Deadline February 5, 2020
The ‘20s have arrived with a roar. Another global recession looms before many have even recovered from the last. Millionaires flaunt their wealth on Instagram while delivery drivers work from apps on multiple smartphones to afford the increasing rent on their shared room. Housing, education, and everything except technology has grown more expensive while wages have flatlined. Austerity has led to more urban rough-sleepers as billionaires leave luxury flats empty for their investment portfolios. The gap between the rich and the poor has grown the widest it’s ever been since the 1920s, and everywhere there’s the feeling: this cannot last.
The London Reader is looking for short stories, minifiction, creative nonfiction, poetry, and art that reveals the human stories behind inequality (in all its forms: between classes in cities, between generations in communities, between rural and urban regions, and between countries), poverty, end-of-an-era (fin de siècle) decadence, billionaire indifference, millennial survival, any form of wealth gap, and other experiences of living poor on the growing bottom rung.
Possible story prompts…
- A sleepless gig-economy employee stretches themselves thin to pay for their second degree.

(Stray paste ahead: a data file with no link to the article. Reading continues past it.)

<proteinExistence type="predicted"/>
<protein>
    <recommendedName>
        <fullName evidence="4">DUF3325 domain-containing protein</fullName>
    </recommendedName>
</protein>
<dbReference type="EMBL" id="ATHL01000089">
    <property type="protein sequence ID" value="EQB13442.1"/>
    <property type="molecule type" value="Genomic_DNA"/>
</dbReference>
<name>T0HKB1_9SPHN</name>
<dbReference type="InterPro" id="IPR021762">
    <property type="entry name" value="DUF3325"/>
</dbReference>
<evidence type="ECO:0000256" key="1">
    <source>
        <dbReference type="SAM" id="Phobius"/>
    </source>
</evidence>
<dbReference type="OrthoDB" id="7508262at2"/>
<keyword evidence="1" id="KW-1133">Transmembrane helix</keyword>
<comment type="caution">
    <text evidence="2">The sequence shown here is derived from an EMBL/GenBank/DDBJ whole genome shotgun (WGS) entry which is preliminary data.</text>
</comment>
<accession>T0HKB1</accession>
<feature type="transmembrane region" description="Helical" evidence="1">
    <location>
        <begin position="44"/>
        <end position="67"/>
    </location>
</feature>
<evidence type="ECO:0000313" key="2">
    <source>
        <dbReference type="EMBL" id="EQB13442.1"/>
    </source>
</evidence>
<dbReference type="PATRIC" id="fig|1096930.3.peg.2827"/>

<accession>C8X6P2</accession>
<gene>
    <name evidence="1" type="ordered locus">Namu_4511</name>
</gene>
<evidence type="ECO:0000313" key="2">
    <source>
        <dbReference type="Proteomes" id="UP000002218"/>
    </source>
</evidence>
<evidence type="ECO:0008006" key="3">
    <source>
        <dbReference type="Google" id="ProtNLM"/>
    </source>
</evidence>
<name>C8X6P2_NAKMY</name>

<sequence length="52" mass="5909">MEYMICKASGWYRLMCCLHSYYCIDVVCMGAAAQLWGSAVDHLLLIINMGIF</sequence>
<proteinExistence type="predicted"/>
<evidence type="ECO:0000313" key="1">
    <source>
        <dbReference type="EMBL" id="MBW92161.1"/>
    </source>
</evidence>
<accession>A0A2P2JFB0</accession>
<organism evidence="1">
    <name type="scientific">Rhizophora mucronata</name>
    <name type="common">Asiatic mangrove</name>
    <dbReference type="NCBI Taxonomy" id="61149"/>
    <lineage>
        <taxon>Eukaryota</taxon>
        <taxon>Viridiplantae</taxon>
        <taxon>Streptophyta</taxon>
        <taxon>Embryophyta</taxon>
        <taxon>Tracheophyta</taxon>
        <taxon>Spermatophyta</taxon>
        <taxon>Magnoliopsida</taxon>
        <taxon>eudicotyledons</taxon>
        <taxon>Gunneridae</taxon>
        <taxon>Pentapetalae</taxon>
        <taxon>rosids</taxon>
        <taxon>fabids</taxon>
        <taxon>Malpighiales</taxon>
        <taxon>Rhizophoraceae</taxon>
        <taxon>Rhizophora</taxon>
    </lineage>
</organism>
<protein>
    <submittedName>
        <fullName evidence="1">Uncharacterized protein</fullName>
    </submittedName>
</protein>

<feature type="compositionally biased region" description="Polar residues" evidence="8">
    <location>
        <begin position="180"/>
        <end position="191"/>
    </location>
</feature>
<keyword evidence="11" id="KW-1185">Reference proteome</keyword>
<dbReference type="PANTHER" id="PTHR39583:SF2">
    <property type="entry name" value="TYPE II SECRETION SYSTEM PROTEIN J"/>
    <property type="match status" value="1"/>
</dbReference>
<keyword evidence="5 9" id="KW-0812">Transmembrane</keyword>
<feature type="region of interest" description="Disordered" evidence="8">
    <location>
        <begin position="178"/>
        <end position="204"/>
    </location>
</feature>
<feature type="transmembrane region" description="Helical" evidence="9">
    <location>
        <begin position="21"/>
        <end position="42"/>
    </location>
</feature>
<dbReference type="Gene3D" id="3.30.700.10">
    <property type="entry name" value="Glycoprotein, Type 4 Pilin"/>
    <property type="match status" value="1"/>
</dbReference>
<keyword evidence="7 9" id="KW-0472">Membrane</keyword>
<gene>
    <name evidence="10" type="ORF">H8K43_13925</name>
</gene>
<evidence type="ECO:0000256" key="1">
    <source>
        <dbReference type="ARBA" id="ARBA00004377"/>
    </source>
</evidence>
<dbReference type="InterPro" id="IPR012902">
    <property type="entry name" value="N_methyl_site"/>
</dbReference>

- Two women suffer as their flatmate turns her room into a holiday destination rental.
- A street musician has mastered urban survival strategies for the under-employed.
- A narrator contrasts the characters of a stock-broker and a rough-sleeper on the same street corner.
- An unpaid internship requires applicants to jump through absurd hoops.
- Poor doors in posh buildings divide characters who hear but never see their neighbours at the same address.
- Rioters loot a luxury home and are aghast at what they find.
- A migrant from a low-income area moves to a megacity looking for work while a migrant from a megacity working online moves to a low-income area to afford living expenses.
- A retiree struggles returning to minimum wage work but finds commonality with their teenage coworkers.
- A delivery driver living in their van tries to balance their dating life and work life.
- A posh couple at a roaring-twenties-themed party in the California hills flees an encroaching wildfire but ends up stuck in traffic.
- An online influencer hides their fake wealth with their front-facing camera.
- An indebted millennial’s only retirement plan is an apocalyptic feeling the economy will collapse.
- All other personal or human stories that explore low-income struggles or the gaps of inequality.
What to submit: Creative works can be stand-alone pieces or collections, but should generally be fewer than 5,000 words or no more than 3 poems or visual works per collection. Multiple submissions, simultaneous submissions, and reprints are welcome. Artwork should be favourably viewed on a tablet or single A5 page.
How to submit: The London Reader submission portal for this issue. If you have any questions or difficulty submitting, email coordinator@LondonReader.uk